After successfully launching the Kick Juice Bar franchise, Pacific Retail Management’s Group Managing Director, Nicola Mills was looking for a new franchise to invest in. She noticed that there was a growing movement towards sushi. After approaching a number of suppliers, she purchased a franchise back in 2008 and got to work on developing a winning brand.
“When I first purchased that company, it was in a bit of a mess actually. It took us a number of years to win a lot of trust back with the franchisees and to put some systems in place and refurbish some of the stores and to really start turning the business around. We did a whole lot of market research and consumer research, finding out what people wanted from their sushi and from their sushi stores. And what came from that, is that there was a bit of a hole in the market, there wasn’t a number #1 Brand of sushi in Australia.”
It was from this that Wasabi Warriors was born; a premium brand of sushi, with an ‘eat good, do good and feel good’ message. The backstory of the five brothers- Ocean, Porky, Beefy, Chicken & Veggie Warrior- provides a neat way of connecting the brand with the consumer.
A typical store variety would be 30 square metres of floor space, with seven or eight staff working at one time.
Built into the feel good message too, are economically sustainable practices. Some examples include the use of recycled timber, eco-friendly lighting, and using free range eggs and chicken. Their ongoing work with different partners has allowed them to produce the same quality in a more cost efficient manner. Interest in the brand has arisen all over the world, with many enquiries directed to Mills about whether a Wasabi Warriors store could be opened in their country.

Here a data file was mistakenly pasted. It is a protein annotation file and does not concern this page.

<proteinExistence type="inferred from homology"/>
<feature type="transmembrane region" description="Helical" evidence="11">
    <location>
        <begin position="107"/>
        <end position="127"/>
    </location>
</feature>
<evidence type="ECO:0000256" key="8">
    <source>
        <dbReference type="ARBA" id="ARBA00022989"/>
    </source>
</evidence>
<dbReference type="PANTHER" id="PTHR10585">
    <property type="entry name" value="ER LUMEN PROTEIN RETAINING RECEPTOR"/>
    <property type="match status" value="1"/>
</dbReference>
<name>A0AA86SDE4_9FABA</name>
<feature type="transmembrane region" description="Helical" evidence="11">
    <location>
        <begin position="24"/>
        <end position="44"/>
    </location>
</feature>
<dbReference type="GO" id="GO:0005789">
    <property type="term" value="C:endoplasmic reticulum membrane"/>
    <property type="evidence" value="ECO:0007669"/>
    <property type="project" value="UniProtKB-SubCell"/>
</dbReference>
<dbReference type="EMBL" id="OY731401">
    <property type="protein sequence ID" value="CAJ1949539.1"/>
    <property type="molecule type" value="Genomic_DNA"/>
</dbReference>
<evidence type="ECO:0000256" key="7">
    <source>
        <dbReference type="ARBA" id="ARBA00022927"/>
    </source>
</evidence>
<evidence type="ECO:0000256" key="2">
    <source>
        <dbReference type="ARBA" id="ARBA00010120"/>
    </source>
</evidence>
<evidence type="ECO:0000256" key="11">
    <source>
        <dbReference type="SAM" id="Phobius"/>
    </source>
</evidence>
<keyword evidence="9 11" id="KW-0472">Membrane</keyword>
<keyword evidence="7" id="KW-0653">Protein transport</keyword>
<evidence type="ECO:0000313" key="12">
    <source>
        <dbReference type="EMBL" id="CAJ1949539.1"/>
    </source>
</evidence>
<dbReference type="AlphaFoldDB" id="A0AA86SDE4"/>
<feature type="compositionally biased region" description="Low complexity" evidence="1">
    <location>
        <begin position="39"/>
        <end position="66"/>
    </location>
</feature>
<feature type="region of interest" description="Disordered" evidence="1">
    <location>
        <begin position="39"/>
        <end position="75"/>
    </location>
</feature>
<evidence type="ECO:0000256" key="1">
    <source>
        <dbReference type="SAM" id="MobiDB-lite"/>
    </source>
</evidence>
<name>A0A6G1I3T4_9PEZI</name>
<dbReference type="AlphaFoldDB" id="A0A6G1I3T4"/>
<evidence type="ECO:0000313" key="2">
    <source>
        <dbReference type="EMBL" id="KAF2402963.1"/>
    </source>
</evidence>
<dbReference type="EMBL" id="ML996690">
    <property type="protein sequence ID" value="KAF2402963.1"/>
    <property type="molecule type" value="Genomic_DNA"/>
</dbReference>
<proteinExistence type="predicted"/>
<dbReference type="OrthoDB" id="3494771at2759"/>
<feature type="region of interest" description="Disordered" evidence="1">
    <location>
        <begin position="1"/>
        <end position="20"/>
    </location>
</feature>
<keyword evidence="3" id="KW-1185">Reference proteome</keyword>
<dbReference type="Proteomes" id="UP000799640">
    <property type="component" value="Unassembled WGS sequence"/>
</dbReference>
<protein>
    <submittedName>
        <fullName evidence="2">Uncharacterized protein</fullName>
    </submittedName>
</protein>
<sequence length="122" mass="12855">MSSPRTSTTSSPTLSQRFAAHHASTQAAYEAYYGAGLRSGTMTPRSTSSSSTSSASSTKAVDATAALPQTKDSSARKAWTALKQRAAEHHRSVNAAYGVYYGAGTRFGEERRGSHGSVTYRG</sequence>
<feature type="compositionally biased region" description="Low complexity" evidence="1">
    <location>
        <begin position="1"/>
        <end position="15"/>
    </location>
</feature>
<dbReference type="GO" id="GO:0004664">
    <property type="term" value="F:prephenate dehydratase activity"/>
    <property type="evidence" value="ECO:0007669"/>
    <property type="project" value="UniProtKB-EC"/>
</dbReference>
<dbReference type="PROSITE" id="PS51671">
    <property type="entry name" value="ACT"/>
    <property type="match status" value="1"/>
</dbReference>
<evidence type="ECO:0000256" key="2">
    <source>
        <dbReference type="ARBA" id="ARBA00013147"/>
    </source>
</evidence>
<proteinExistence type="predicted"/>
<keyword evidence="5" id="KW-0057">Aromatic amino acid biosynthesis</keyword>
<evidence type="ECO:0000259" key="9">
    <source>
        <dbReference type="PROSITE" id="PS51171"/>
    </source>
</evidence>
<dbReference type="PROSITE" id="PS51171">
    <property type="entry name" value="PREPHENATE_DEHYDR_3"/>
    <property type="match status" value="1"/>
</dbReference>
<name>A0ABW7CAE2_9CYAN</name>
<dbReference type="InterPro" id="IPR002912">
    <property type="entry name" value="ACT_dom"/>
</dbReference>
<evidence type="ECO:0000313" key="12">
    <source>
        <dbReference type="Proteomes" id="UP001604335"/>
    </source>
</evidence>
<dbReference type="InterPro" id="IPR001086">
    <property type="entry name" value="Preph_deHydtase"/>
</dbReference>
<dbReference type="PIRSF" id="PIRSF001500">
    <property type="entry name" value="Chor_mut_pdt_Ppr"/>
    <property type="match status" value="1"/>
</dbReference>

“I don’t normally chase international business. We very much focus on Australia and our own backyard, but we’ve had quite a lot of international interest in Wasabi Warriors, so we are now open in the Philippines and Hong Kong and have an agreement in the Middle East with Wasabi Warriors. With Hong Kong and the Philippines we got a great response to the ‘eat good, do good, feel good’ philosophy. People are really responding well to that, so that’s been very fulfilling,” says Mills.
The growth of the business goes beyond the traditional franchising model. The frustration of not being able to provide sushi outside a traditional retail outlet, led Mills to purchase Sushi Ginza, the wholesale arm of the business. Now, there are opportunities to provide sushi to new, untapped markets such as schools, Defence Force mess halls and cruise ships.
“I’m a mother of a four year old and a two year old,” says Mills. “This is an interest for me, because I’m starting to pack lunches and send them off to preschool; I’m still packing sandwiches and I want to be packing sushi. One of the growing areas is kids, youth is the biggest market, and they see it just as an Australian food, they don’t see it as a special Japanese food or Korean food. They just see it as an everyday food and they love eating it. So that’s a big area for us that we’re getting into. So we are basically now retail and wholesale sushi, we have kitchens in Queensland, Victoria and Sydney for the wholesale side.”